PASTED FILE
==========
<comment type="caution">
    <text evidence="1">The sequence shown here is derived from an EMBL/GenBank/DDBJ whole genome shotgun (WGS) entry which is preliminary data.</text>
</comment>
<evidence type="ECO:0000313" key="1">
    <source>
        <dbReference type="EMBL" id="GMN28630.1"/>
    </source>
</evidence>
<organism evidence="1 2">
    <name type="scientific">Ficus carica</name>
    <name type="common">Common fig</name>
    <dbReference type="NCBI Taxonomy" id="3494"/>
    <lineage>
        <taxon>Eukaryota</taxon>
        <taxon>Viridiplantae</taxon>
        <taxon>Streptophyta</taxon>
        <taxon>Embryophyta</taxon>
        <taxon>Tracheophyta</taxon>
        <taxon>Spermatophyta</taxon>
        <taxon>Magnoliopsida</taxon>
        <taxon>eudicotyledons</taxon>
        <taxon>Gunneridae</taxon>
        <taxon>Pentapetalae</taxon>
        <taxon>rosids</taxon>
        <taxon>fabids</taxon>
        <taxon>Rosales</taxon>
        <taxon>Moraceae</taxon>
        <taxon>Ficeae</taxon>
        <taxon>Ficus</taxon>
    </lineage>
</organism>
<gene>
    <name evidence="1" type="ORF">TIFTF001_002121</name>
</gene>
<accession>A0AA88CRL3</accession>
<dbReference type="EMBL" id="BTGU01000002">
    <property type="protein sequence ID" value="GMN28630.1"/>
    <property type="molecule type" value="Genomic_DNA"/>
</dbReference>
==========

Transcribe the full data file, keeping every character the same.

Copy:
<comment type="caution">
    <text evidence="1">The sequence shown here is derived from an EMBL/GenBank/DDBJ whole genome shotgun (WGS) entry which is preliminary data.</text>
</comment>
<evidence type="ECO:0000313" key="1">
    <source>
        <dbReference type="EMBL" id="GMN28630.1"/>
    </source>
</evidence>
<organism evidence="1 2">
    <name type="scientific">Ficus carica</name>
    <name type="common">Common fig</name>
    <dbReference type="NCBI Taxonomy" id="3494"/>
    <lineage>
        <taxon>Eukaryota</taxon>
        <taxon>Viridiplantae</taxon>
        <taxon>Streptophyta</taxon>
        <taxon>Embryophyta</taxon>
        <taxon>Tracheophyta</taxon>
        <taxon>Spermatophyta</taxon>
        <taxon>Magnoliopsida</taxon>
        <taxon>eudicotyledons</taxon>
        <taxon>Gunneridae</taxon>
        <taxon>Pentapetalae</taxon>
        <taxon>rosids</taxon>
        <taxon>fabids</taxon>
        <taxon>Rosales</taxon>
        <taxon>Moraceae</taxon>
        <taxon>Ficeae</taxon>
        <taxon>Ficus</taxon>
    </lineage>
</organism>
<gene>
    <name evidence="1" type="ORF">TIFTF001_002121</name>
</gene>
<accession>A0AA88CRL3</accession>
<dbReference type="EMBL" id="BTGU01000002">
    <property type="protein sequence ID" value="GMN28630.1"/>
    <property type="molecule type" value="Genomic_DNA"/>
</dbReference>